We were eating dinner one evening at a family restaurant located along the fisherman's wharf in St. John, New Brunswick and I noticed a poster on the wall advertising an excursion out to a tiny rock in the Bay of Fundy called Machias Seal Island. I don't recall what I may have said, but at some point during the dinner my dad got up and left the table for a little while.
The next morning, my brother and I were awakened at some ungodly hour and told to get ready, and quickly. We were heading to Grand Manan. The next thing I remember is standing on a dock shivering, waiting to board a fishing boat. Turns out, my dad had seen something in my face that prompted him to book an excursion out to the very rock that had captured my attention the previous night. I was going to get to see my beloved Atlantic Puffins up close and personal.
I recall fog so thick that the dingy being pulled behind the boat was barely visible for most of the journey. About 70 minutes into the 90 minute boat ride, we saw a shape flit from one puff of moisture to another. Then we saw another and another. Puffins! Their colorful beaks and orange feet instantly recognizable against the dark grey of the morning.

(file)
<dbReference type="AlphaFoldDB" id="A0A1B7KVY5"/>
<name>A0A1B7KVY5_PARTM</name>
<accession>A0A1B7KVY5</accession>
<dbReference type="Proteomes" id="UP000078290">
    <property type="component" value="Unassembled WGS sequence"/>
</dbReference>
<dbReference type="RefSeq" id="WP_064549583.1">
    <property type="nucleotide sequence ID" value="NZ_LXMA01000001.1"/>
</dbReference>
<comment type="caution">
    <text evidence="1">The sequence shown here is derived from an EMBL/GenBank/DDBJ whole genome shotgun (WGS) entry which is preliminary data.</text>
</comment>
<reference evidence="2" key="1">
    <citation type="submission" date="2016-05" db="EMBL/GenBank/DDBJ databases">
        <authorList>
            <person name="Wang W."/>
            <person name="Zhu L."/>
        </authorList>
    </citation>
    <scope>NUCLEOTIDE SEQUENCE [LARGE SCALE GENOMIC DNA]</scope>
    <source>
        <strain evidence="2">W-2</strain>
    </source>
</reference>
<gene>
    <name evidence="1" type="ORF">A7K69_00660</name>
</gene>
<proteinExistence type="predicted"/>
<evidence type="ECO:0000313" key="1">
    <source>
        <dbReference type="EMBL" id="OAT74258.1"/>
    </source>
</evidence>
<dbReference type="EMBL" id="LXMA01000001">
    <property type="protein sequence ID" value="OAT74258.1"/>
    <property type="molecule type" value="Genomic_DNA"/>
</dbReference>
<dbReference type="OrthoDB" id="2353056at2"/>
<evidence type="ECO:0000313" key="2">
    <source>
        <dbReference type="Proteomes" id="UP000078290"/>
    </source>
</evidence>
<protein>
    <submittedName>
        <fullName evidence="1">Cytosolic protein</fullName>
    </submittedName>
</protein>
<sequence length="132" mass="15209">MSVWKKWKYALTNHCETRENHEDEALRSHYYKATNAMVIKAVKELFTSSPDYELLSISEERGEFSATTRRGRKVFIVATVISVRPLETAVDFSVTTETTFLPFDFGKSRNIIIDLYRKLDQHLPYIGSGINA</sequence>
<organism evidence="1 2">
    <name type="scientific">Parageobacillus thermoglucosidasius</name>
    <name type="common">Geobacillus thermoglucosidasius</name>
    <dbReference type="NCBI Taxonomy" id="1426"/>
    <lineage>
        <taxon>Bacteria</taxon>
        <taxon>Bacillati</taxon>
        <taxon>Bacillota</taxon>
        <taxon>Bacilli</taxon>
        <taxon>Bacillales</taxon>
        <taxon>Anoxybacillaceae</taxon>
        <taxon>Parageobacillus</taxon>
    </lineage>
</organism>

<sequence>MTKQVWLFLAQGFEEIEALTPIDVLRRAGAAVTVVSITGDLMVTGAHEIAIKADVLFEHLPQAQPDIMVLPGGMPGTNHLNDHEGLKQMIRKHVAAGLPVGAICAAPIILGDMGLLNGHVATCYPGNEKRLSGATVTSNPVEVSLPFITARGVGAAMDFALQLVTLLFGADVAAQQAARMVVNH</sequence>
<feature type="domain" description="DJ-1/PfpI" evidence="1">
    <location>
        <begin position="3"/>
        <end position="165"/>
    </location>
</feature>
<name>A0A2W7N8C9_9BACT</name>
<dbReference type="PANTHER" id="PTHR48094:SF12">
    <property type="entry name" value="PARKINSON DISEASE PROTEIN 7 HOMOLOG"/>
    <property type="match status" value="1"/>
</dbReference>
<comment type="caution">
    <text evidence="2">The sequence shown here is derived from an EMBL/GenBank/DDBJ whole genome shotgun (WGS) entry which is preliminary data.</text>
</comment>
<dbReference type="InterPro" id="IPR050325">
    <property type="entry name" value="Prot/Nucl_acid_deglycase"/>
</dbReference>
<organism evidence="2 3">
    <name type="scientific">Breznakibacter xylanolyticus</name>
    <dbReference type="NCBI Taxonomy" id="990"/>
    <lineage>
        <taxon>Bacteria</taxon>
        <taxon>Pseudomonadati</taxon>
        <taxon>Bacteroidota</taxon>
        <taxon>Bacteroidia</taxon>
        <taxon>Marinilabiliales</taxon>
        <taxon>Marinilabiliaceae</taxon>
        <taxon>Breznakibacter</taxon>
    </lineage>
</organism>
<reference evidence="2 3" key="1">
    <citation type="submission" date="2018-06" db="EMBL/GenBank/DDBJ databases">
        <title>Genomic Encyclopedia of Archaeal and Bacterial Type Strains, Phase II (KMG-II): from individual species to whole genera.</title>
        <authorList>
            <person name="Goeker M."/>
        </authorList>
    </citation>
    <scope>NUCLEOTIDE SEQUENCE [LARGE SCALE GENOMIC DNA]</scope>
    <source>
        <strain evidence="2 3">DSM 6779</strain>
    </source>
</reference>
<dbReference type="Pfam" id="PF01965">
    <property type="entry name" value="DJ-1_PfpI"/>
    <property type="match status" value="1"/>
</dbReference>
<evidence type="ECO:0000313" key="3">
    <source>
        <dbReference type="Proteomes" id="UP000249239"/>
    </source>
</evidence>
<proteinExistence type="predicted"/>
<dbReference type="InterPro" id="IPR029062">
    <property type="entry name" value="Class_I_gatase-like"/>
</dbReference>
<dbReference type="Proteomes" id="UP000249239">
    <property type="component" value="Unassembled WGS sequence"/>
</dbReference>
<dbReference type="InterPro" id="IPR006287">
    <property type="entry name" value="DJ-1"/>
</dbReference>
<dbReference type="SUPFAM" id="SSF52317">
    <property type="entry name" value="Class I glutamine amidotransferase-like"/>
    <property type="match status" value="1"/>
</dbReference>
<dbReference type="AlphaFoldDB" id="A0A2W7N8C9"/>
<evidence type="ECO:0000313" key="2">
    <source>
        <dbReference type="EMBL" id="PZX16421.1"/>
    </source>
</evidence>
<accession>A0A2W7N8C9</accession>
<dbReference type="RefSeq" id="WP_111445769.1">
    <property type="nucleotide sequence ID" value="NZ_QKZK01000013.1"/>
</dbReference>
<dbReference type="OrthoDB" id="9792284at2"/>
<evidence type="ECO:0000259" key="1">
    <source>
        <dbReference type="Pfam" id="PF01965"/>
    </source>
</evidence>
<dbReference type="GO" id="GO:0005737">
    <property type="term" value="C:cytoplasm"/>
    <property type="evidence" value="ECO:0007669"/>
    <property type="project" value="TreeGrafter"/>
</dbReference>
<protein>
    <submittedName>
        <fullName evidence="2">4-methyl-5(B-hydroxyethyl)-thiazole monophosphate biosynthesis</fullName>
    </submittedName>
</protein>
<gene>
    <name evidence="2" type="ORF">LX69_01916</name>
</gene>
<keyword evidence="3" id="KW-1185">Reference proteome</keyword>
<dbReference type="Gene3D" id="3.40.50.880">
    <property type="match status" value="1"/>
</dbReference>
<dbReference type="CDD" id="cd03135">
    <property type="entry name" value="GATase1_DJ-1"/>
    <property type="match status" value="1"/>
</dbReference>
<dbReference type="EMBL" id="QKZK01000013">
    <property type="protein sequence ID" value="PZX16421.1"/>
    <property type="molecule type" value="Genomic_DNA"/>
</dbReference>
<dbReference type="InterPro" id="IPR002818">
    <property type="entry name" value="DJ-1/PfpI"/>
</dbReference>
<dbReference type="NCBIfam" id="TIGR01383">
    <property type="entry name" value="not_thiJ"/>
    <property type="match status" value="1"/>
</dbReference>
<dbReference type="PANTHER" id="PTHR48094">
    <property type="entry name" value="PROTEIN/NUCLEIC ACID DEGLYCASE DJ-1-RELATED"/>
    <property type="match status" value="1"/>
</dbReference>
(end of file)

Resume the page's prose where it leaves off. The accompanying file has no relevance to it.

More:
The cacophony of noise emanating from the island grew louder and louder the closer we got. The clouds lifted, the sun came out, and the ocean swells became more pronounced. Machias was directly ahead, iconic lighthouse plainly visible. Seals lounged on rocks along the shoreline. And all around us, thousands upon thousands of sea birds: Atlantic puffins, razorbills, common murres, arctic terns, leach's storm-petrels, and common eiders. 30,000 birds on an island about a kilometer long and 300 meters wide.